Last night, the Indianapolis Colts stormed back from 17 points down against the New England Patriots to win a gripping game by the score of 35-34. After the game, the most talked-about play was the Patriots' decision to go for it on a fourth down play with two yards to go at their own 28 yard line with a little more than two minutes remaining and the Colts down by 6 points.
Rather than punt the ball, Patriots coach Bill Belichick defied coventional wisdom and decided to go for it. Had they converted the down, the game would have effectively been over. Instead, they fell a yard short. The Colts therefore gained possession about 35-40 yards closer to the Patriots' end zone than if the Pats had punted.
The Boston press and national press have raked Belichick over the coals for this play call. You know, stuff like, "Everyone knows by now he should have played the percentages and punted the ball from his own 28-yard line with just two minutes left in regulation against the Colts." Are they right to do so? Over at his Freakonomics blog, Steve Levitt defends Belichick:
Here is why I respect Belichick so much. The data suggest that he actually probably did the right thing if his objective was to win the game. Economist David Romer studied years worth of data and found that, contrary to conventional wisdom, teams seem to punt way too much. Going for a first down on fourth and short yardage in your end zone is likely to increase the chance your team wins (albeit slightly). But Belichick had to know that if it failed, he would be subjected to endless criticism.
If his team had gotten the first down and the Patriots won, he would have gotten far less credit than he got blame for failing.... What Belichick proved by going for it last night is that 1) he understands the data, and 2) he cares more about winning than anything else.
Is Leavitt correct? Thanks to Football Outsiders, you can fill out your own percentages and see which decision maximizes your expected utility. Or you can read the Boston Globe's Adam Kilgore and appreciate the historical percentages:
According to [AdvancedNFLStats.com Brian] Burke’s tabulation, going for the first down gave the Patriots a 79 percent chance of winning. Punting gave them a 70-percent chance to win. Even after Burke made tweaks, the win probability never dipped in favor of the punt. If anything, factoring in how explosive the Colts’ offense is, the team-specific adjustments only made going for it more favorable.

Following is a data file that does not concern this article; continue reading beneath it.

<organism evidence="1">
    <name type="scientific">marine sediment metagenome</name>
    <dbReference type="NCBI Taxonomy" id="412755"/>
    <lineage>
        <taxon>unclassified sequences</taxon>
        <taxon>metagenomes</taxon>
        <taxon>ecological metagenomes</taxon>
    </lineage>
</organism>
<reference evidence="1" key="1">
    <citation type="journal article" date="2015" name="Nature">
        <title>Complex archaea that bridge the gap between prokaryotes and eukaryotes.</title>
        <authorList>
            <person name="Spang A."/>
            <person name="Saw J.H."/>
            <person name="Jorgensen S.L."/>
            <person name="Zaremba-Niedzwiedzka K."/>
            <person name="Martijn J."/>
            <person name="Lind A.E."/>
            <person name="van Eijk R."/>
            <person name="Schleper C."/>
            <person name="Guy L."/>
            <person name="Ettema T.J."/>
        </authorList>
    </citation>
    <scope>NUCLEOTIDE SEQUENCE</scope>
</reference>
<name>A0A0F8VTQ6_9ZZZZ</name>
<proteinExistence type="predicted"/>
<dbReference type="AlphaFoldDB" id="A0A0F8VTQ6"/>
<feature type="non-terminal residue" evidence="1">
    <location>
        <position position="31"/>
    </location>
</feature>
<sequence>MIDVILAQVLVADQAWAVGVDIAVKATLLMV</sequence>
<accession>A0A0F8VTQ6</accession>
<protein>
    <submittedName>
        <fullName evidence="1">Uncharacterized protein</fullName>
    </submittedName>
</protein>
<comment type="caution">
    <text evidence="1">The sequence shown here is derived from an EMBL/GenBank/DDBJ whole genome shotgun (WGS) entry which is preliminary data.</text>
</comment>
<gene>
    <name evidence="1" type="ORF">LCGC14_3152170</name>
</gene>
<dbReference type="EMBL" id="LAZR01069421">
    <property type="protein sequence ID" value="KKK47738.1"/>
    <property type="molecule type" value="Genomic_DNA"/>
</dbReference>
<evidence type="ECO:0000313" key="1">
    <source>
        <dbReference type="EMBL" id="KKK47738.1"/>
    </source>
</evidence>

“A lot of criticism is probably way over the top,’’ Burke said. “At the very least, it’s defensible. It’s not crazy. It’s not reckless.’’
Of course, the problem with football -- and politics -- is that decision-makers are usually judged by the quality of the outcomes rather than the quality of the processes. So, the result in both worlds is often excessive risk-aversion.
And so this blog post might end with absolution for Bill Belichick and a plea for a stronger appreciation for expected-utility analysis. Except life is not that simple.
On that play, it appears that Belichick made the right call. Except that Belichick also did the following things before making that call:
Sooooo... it's possible to defend Belichick's call on fourth down as the rational, utility-maximizing decision, but conclude that he committed a series of small blunders that got the Patriots to the point where they had to convert a high-risk, high-reward play. In other words, sometimes the criticized decision might be the right one to make, but the decisions that structured the controversial choice might not have been.
Question to readers: Looking at the Obama administration's foreign policy, which move echoes Belichick's play-calling?
Two interesting articles of note over the weekend. The first is Clive Thompson's essay on Bruce Bueno de Mesquita (otherwise known as BDM) and his
Fabulous Foreign Policy Game Theory Contraption forecasting model-for-hire. Bruce is the leading proselytizer of using game theory as a predictive tool in political science -- and he has quite the forecasting business to back him up.
Bruce seems to merit one of these every two years or so, and Thompson hits most of the same sources and critics of BDM's approach. He does add this nugget of information, however:
Those who have watched Bueno de Mesquita in action call him an extremely astute observer of people. He needs to be: when conducting his fact-gathering interviews, he must detect when the experts know what they’re talking about and when they don’t. The computer’s advantage over humans is its ability to spy unseen coalitions, but this works only when the relative positions of each player are described accurately in the first place. “Garbage in, garbage out,” Bueno de Mesquita notes. Bueno de Mesquita begins each interview by sitting quietly — “in a slightly closed-up manner,” as [U.K. telecommunications company Cable and Wireless Richard] Lapthorne told me — but as soon as an interviewee expresses doubt or contradicts himself, Bueno de Mesquita instantly asks for clarification.